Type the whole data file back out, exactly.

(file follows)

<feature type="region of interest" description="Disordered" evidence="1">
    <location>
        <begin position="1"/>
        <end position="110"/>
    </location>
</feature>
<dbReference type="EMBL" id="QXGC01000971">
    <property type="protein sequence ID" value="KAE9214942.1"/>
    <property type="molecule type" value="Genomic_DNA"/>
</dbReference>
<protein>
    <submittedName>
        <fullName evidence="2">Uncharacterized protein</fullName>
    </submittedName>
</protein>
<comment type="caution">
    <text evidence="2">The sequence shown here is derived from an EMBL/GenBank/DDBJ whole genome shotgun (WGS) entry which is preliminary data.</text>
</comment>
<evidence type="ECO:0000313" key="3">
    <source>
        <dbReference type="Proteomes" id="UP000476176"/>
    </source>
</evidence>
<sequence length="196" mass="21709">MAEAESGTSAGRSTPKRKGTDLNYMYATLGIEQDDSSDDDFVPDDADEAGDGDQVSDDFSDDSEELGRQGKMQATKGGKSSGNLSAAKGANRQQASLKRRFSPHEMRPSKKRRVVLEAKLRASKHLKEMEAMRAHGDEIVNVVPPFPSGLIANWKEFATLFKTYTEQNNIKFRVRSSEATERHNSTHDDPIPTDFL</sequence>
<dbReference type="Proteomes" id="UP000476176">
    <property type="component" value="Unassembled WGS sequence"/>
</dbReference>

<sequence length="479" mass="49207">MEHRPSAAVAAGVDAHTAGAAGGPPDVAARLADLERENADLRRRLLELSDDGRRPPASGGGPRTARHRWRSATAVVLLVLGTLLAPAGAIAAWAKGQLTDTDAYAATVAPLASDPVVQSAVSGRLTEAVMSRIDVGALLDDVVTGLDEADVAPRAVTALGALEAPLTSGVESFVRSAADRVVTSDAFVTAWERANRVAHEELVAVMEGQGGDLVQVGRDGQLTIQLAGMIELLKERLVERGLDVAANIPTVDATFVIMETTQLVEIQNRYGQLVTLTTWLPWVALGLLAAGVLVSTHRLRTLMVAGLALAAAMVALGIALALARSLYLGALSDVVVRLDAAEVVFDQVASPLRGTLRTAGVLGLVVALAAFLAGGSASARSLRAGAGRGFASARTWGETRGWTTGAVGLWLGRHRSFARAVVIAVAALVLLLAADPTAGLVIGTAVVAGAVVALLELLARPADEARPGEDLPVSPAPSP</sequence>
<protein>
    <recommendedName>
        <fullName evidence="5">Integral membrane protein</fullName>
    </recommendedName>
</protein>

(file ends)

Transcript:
<feature type="region of interest" description="Disordered" evidence="1">
    <location>
        <begin position="1"/>
        <end position="110"/>
    </location>
</feature>
<dbReference type="EMBL" id="QXGC01000971">
    <property type="protein sequence ID" value="KAE9214942.1"/>
    <property type="molecule type" value="Genomic_DNA"/>
</dbReference>
<protein>
    <submittedName>
        <fullName evidence="2">Uncharacterized protein</fullName>
    </submittedName>
</protein>
<comment type="caution">
    <text evidence="2">The sequence shown here is derived from an EMBL/GenBank/DDBJ whole genome shotgun (WGS) entry which is preliminary data.</text>
</comment>
<evidence type="ECO:0000313" key="3">
    <source>
        <dbReference type="Proteomes" id="UP000476176"/>
    </source>
</evidence>
<sequence length="196" mass="21709">MAEAESGTSAGRSTPKRKGTDLNYMYATLGIEQDDSSDDDFVPDDADEAGDGDQVSDDFSDDSEELGRQGKMQATKGGKSSGNLSAAKGANRQQASLKRRFSPHEMRPSKKRRVVLEAKLRASKHLKEMEAMRAHGDEIVNVVPPFPSGLIANWKEFATLFKTYTEQNNIKFRVRSSEATERHNSTHDDPIPTDFL</sequence>
<dbReference type="Proteomes" id="UP000476176">
    <property type="component" value="Unassembled WGS sequence"/>
</dbReference>

<sequence length="479" mass="49207">MEHRPSAAVAAGVDAHTAGAAGGPPDVAARLADLERENADLRRRLLELSDDGRRPPASGGGPRTARHRWRSATAVVLLVLGTLLAPAGAIAAWAKGQLTDTDAYAATVAPLASDPVVQSAVSGRLTEAVMSRIDVGALLDDVVTGLDEADVAPRAVTALGALEAPLTSGVESFVRSAADRVVTSDAFVTAWERANRVAHEELVAVMEGQGGDLVQVGRDGQLTIQLAGMIELLKERLVERGLDVAANIPTVDATFVIMETTQLVEIQNRYGQLVTLTTWLPWVALGLLAAGVLVSTHRLRTLMVAGLALAAAMVALGIALALARSLYLGALSDVVVRLDAAEVVFDQVASPLRGTLRTAGVLGLVVALAAFLAGGSASARSLRAGAGRGFASARTWGETRGWTTGAVGLWLGRHRSFARAVVIAVAALVLLLAADPTAGLVIGTAVVAGAVVALLELLARPADEARPGEDLPVSPAPSP</sequence>
<protein>
    <recommendedName>
        <fullName evidence="5">Integral membrane protein</fullName>
    </recommendedName>
</protein>